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From Old French deschargier, from chargier, or from Late Latin discarricāre, present active infinitive of discarricō, from carricō, from Latin carrus (four-wheeled baggage wagon).




  1. to unload; offload
  2. to discharge
  3. to let off (remove the guilt from someone)
  4. to remove a charge from
  5. (reflexive) to offload (ejaculate)
    • 1785, Donatien Alphonse François de Sade, Les 120 journées de Sodome, ou l'École du libertinage
      "Le premier chaland qui m'arriva fut un vieux trésorier de France, ancien ami de la Fournier. Je le donnai à la jeune Lucile dont il parut fort enthousiasmé. Sa manie d'habitude, aussi sale que désagréable pour la fille, consistait à chier sur le visage même de sa dulcinée, à lui barbouiller toute la face avec son étron et puis de la baiser, de la sucer en cet état. Lucile, par amitié pour moi, se laissa faire tout ce que voulut le vieux satyre, et il lui déchargea sur le ventre en baisant et rebaisant son dégoûtant ouvrage.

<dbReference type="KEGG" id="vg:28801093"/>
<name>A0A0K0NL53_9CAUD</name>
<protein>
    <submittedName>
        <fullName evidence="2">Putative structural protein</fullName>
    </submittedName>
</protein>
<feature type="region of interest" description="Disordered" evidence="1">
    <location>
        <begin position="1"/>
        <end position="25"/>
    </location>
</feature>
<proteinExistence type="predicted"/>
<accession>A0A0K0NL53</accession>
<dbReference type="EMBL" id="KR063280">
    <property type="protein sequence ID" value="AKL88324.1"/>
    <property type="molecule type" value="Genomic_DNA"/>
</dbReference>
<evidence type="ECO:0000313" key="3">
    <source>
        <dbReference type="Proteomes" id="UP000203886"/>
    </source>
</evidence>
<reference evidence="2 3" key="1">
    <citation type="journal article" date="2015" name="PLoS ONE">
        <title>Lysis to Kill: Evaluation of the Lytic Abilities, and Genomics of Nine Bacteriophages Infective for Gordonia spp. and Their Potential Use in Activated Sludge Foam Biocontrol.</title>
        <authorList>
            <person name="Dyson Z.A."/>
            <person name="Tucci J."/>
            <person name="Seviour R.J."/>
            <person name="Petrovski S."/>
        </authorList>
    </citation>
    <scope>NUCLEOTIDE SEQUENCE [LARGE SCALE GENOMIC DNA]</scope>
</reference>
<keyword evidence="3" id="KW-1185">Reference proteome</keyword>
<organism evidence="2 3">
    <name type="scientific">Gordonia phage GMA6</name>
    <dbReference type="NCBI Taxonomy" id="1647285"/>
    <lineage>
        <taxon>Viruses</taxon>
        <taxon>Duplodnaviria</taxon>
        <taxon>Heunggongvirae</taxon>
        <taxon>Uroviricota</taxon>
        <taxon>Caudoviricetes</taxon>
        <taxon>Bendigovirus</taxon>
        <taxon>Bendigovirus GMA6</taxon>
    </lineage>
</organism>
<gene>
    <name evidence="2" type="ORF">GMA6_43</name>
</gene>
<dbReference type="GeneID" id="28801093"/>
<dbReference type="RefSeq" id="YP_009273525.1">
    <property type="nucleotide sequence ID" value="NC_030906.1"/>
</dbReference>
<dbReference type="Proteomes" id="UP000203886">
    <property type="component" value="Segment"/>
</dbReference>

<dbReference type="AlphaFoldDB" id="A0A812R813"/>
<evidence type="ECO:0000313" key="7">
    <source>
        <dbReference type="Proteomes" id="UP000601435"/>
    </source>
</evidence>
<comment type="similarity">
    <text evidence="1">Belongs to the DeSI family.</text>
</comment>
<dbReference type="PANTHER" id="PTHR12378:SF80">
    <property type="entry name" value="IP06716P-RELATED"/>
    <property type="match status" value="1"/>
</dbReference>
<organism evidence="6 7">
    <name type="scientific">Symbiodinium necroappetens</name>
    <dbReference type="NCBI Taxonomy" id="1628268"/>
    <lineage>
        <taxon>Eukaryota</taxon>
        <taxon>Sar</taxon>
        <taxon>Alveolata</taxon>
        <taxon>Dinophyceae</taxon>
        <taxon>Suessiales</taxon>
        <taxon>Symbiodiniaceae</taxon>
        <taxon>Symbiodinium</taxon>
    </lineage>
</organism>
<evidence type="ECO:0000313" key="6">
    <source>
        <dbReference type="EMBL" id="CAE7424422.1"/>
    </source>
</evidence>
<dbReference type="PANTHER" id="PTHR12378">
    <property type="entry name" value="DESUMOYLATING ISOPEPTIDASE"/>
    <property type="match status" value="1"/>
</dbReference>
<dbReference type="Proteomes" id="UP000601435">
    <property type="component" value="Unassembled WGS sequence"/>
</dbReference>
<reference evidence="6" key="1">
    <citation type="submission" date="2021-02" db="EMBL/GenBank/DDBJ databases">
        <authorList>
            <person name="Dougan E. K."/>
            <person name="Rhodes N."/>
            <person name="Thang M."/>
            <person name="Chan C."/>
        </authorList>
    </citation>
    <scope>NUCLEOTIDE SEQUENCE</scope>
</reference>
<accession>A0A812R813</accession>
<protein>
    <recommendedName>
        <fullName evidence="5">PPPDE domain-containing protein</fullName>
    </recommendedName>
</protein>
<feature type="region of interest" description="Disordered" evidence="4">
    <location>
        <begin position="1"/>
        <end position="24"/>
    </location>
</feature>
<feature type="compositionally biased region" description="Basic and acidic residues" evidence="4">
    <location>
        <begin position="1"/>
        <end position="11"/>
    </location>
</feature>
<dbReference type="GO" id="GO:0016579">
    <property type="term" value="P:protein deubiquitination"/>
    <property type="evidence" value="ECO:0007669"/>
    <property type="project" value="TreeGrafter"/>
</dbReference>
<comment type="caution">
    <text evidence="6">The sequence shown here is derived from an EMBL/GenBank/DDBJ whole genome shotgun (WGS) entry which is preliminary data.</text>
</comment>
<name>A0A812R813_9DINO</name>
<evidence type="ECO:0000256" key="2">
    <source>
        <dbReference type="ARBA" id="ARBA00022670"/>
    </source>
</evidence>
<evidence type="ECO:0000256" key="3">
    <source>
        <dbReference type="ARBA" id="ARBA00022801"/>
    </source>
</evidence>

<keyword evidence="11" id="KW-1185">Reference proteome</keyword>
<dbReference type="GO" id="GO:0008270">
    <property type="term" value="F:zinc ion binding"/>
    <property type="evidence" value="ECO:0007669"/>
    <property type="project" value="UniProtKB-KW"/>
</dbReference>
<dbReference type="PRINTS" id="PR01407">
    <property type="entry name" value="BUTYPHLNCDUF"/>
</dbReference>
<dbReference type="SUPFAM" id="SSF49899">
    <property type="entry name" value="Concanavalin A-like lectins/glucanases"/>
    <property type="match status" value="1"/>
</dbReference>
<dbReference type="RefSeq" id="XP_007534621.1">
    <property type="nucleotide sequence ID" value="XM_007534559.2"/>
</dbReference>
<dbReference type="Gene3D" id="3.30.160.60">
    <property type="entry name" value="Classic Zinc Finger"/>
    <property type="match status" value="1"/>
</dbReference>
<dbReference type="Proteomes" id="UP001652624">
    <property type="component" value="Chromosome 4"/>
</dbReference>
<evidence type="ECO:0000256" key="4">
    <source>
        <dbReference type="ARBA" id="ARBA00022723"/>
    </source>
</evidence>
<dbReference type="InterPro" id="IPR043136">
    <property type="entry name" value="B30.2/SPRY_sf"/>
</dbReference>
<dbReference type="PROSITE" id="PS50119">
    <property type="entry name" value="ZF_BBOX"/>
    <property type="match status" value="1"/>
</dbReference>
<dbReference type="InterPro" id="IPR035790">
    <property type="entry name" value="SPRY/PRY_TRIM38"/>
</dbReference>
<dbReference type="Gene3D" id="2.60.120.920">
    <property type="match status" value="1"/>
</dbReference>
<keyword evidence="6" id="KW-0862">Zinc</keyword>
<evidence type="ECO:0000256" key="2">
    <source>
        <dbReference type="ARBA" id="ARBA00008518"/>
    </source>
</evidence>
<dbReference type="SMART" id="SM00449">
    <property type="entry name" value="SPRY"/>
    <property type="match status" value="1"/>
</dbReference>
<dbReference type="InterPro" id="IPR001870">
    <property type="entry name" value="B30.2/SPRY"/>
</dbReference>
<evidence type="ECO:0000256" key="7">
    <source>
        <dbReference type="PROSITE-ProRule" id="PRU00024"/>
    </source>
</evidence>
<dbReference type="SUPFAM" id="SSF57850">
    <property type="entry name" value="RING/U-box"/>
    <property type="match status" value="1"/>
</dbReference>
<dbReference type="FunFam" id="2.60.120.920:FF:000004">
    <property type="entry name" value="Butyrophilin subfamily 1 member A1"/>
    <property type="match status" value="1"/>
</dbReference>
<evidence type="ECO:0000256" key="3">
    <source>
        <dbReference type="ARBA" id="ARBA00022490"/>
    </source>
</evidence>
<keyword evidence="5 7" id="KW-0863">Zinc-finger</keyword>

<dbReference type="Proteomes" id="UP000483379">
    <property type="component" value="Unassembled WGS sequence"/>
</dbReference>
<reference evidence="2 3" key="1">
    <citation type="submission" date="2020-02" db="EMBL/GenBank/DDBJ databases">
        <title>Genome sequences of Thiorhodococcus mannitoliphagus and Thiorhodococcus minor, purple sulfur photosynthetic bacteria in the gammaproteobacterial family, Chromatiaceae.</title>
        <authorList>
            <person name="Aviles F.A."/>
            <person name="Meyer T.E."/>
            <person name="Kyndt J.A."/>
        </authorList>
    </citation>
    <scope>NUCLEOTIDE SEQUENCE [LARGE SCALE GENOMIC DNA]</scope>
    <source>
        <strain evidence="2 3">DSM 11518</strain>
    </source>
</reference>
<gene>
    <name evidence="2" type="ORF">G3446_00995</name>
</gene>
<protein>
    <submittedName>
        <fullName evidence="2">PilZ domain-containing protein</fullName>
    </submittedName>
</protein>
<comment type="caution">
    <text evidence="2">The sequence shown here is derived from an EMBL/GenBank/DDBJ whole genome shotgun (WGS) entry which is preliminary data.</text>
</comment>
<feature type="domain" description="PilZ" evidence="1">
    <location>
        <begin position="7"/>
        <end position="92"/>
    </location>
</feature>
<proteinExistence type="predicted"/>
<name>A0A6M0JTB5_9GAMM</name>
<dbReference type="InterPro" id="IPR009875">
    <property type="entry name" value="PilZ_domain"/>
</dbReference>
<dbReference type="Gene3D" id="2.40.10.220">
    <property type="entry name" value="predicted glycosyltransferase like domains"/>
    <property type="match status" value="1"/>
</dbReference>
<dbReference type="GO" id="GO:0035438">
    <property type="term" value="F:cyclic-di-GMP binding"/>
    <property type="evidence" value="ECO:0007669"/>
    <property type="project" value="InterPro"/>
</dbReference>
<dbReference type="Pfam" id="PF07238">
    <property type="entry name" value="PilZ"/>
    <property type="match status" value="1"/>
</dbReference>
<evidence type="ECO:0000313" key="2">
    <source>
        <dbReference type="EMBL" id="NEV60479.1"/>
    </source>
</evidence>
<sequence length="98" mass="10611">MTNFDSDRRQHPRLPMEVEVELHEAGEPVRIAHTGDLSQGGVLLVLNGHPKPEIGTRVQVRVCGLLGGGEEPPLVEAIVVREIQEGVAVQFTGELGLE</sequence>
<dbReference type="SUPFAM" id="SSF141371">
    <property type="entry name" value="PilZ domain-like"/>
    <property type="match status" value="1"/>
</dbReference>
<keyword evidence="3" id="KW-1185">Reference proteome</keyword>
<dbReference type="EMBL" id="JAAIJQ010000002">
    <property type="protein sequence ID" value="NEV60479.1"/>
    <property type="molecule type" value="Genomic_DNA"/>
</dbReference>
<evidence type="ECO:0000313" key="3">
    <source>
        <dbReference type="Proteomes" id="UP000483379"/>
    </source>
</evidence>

"The first patron to arrive was an old French treasurer, and old friend of la Fournier. I gave him young Lucile, who excited him greatly. His habit, as dirty for the girl as it was unpleasant, consisted of shitting on his sweetheart's face, to smear his turd all over her face and then to shag her and suck her in this state. Lucile, out of friendship for me, let the old lech do anything to her he wanted, and he offloaded onto her belly while fucking over and over again his disgusting piece of art.


This is a regular -er verb, but the stem is written décharge- before endings that begin with -a- or -o- (to indicate that the -g- is a “soft” /ʒ/ and not a “hard” /ɡ/). This spelling-change occurs in all verbs in -ger, such as neiger and manger.

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